Antonie van Leeuwenhoek

, Volume 112, Issue 8, pp 1199–1211 | Cite as

Population structure and genetic diversity of Vibrio parahaemolyticus from a coastal area of China based on a multi-locus sequence typing (MLST) scheme

  • Yu Li
  • Hong-Qiu Yin
  • Jun Xia
  • Hong LuoEmail author
  • Ming-Yi WangEmail author
Original Paper


The Gram-negative marine bacterium Vibrio parahaemolyticus has been identified as a major cause of bacterial food poisoning in China. Here, the population structure and genetic diversity of V. parahaemolyticus from Weihai, a coastal city in China, was studied by the multi-locus sequence typing (MLST) method. In this survey, we isolated 40 strains including environmental and clinical samples of patients with acute gastroenteritis or diarrhea; isolates from other countries were also included for comparison. DnaSP Version5, START V2, eBURST version3 and Mega 6 were used to analyse the data. We found that ST3 and ST332 were the most prevalent clones and that they were closely associated with acute diarrhoeal diseases. These STs showed a low dN/dS ratio and significant linkage disequilibrium. All isolates were divided into four clonal complexes, six groups and nine singletons, showing a high degree of genetic diversity. 18 STs, mostly from environmental isolates, were recognised by the MLST analysis for the first time. In conclusion, ST3 and ST332 were the epidemic STs in the coastal area. ST332 might be a region-specific ST, which needs to be confirmed by further analysis. Thus, the long-term monitoring of V. parahaemolyticus plays an important role in preventing and controlling the transmission between environment and people in Weihai.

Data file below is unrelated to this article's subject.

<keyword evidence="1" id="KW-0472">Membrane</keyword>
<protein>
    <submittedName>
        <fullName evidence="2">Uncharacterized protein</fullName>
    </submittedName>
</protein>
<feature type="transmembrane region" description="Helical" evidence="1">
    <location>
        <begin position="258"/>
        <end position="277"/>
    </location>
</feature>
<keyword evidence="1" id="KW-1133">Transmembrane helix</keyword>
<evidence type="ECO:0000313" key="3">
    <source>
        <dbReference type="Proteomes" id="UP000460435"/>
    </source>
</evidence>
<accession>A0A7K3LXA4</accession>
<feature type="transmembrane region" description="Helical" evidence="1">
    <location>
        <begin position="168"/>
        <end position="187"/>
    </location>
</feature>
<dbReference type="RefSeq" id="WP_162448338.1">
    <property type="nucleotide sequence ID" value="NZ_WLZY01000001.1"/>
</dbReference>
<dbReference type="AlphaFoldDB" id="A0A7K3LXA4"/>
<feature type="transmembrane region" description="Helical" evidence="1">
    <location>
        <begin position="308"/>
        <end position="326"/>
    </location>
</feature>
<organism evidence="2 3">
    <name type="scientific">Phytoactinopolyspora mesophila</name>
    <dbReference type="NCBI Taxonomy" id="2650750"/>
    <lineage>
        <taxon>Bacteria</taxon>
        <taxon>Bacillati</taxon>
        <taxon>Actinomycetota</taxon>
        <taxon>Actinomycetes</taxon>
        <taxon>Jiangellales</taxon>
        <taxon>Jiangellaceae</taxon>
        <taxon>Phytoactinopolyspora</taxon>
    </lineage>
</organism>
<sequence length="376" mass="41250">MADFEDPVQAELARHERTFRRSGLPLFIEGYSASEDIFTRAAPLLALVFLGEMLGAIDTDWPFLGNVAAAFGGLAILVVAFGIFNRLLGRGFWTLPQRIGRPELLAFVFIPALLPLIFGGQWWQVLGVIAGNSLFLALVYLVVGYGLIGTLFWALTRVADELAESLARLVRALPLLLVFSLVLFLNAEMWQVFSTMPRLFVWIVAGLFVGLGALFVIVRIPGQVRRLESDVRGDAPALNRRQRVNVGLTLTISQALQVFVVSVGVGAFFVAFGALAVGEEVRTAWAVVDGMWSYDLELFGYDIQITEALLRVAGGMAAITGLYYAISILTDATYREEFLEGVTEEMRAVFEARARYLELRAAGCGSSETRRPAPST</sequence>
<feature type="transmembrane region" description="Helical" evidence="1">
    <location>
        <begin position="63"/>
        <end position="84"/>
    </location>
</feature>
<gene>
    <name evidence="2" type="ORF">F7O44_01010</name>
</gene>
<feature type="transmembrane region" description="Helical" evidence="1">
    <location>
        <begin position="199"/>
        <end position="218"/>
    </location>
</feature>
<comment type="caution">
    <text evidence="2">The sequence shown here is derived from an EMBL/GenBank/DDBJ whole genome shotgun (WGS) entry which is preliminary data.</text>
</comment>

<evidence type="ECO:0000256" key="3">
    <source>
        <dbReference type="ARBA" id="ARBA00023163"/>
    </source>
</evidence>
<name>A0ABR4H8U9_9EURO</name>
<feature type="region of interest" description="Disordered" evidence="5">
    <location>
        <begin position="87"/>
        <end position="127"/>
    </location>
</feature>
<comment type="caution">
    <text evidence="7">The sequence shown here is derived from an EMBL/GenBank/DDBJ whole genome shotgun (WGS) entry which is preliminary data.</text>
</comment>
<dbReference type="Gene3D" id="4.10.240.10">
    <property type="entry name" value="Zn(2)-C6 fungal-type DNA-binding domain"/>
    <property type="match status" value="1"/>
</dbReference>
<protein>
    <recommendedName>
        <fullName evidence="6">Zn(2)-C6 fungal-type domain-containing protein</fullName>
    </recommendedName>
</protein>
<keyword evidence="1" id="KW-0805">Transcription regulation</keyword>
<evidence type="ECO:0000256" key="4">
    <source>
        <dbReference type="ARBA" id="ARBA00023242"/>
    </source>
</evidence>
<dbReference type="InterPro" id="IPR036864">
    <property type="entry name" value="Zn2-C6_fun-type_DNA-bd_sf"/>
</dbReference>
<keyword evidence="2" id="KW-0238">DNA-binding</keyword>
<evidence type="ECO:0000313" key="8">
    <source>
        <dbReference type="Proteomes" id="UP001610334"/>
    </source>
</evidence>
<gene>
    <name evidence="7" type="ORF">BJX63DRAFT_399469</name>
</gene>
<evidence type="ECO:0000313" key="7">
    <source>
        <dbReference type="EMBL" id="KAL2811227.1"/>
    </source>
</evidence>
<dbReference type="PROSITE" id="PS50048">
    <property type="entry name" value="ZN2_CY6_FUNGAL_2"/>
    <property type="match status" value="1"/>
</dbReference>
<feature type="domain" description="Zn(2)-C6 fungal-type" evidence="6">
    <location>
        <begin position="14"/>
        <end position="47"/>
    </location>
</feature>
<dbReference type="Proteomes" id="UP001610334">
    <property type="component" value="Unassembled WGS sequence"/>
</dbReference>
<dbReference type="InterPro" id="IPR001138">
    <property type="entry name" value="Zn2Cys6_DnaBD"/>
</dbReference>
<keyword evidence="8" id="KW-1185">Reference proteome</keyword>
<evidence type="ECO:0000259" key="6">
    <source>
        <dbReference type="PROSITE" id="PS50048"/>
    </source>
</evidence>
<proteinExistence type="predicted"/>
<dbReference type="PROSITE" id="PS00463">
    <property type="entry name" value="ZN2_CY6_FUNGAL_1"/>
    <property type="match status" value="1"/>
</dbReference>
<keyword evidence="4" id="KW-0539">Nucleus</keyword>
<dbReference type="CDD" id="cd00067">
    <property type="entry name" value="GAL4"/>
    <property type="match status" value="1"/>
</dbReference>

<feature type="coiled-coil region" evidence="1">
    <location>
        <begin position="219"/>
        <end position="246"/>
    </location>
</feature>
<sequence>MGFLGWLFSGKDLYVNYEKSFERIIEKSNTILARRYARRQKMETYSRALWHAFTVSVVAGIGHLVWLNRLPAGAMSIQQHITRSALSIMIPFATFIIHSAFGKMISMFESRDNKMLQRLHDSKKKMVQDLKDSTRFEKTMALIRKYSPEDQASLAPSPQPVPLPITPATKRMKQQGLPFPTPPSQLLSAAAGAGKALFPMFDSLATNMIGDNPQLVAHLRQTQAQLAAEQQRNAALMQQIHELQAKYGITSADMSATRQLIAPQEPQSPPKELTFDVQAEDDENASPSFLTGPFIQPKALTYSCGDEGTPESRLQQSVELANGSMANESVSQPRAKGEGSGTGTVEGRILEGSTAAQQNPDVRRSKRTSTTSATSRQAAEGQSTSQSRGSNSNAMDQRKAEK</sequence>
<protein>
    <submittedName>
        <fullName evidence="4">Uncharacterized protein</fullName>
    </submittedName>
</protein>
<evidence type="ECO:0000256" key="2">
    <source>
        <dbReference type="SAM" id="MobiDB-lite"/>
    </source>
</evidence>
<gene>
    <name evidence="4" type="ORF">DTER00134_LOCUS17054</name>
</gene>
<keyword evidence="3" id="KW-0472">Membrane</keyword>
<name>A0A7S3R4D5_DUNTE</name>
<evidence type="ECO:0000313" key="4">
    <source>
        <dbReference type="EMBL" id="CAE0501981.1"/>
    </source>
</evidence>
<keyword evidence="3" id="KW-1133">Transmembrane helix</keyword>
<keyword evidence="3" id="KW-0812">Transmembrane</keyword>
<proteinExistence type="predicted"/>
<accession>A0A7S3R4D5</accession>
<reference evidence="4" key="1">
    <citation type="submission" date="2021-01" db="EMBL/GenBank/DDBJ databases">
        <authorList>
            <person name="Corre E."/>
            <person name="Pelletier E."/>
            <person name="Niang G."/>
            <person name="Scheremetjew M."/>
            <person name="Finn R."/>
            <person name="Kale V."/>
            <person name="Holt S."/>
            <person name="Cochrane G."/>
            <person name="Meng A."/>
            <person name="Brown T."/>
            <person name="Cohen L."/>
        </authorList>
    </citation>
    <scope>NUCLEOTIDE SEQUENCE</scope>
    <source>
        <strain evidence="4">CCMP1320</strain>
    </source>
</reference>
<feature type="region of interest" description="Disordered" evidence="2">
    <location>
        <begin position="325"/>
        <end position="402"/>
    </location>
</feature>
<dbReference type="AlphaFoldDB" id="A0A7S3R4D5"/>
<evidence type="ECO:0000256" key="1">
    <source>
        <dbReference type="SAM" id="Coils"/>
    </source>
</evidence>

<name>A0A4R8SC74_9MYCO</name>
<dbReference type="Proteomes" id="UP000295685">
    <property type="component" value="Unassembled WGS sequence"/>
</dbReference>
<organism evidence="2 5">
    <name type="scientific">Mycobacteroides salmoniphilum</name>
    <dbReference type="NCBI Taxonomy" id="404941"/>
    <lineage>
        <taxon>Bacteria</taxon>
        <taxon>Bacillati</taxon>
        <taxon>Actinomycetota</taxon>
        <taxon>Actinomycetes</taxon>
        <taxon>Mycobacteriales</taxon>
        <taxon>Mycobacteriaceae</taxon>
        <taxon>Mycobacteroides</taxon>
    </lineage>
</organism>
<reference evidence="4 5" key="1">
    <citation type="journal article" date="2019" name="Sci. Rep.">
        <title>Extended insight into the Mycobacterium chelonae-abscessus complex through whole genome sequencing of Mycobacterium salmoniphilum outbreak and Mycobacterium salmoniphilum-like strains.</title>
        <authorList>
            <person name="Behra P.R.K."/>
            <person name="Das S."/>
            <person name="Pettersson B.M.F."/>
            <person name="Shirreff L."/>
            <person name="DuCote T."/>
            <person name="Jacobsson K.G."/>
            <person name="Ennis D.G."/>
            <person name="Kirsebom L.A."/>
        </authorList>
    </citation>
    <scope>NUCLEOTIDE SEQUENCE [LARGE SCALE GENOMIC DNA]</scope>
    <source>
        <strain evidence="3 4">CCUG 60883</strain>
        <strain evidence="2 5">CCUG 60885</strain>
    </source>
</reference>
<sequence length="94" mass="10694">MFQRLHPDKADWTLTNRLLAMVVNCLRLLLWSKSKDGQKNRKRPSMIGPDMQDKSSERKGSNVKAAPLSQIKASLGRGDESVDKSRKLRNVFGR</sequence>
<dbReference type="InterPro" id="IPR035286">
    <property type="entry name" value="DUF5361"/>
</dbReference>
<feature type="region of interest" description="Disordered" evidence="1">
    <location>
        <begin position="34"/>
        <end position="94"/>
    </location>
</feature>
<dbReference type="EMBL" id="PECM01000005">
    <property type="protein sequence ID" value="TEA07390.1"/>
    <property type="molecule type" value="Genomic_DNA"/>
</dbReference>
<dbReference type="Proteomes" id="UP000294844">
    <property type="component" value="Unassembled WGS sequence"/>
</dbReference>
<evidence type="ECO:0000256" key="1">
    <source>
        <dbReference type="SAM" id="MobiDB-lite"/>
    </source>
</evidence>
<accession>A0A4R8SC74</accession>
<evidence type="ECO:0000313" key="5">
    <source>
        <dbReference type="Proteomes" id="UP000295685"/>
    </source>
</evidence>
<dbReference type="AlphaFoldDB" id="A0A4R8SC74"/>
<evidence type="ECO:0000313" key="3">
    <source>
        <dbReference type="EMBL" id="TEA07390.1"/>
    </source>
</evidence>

Clonal complex Genetic diversity MLST Population structure Vibrio parahaemolyticus 



This work was supported by Primary Research & Development Plan of Shandong Province (No. 2016GSF121036) and the National Science and Technology Major Project of China (2013ZX10004217).

Authors’ contribution

Hong Luo and Ming-Yi Wang designed experiments; and Hong-Qiu Yin carried out experiments; Yu Li and Jun Xia analysed sequencing data and experimental results; Yu Li wrote the manuscript.

Compliance with ethical standards

Conflict of interest

The authors declare that they have no conflict of interest concerning this article.

Ethical statement

This article does not contain any studies with animals performed by any of the authors.


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Copyright information

© Springer Nature Switzerland AG 2019

Authors and Affiliations

  1. 1.Department of Clinic Laboratory CenterYuhuangding Hospital Affiliated to Qingdao UniversityYantaiPeople’s Republic of China
  2. 2.Department of Central LabWeihai Municipal Hospital Affiliated to Dalian Medical UniversityWeihaiPeople’s Republic of China
  3. 3.Department of Medical Laboratory, College of Laboratory MedicineDalian Medical UniversityDalianPeople’s Republic of China
  4. 4.The Wendeng Osteopathic HospitalWeihaiPeople’s Republic of China
  5. 5.Department of Medical AdministrationWeihai Health and Family Planning CommissionWeihaiPeople’s Republic of China

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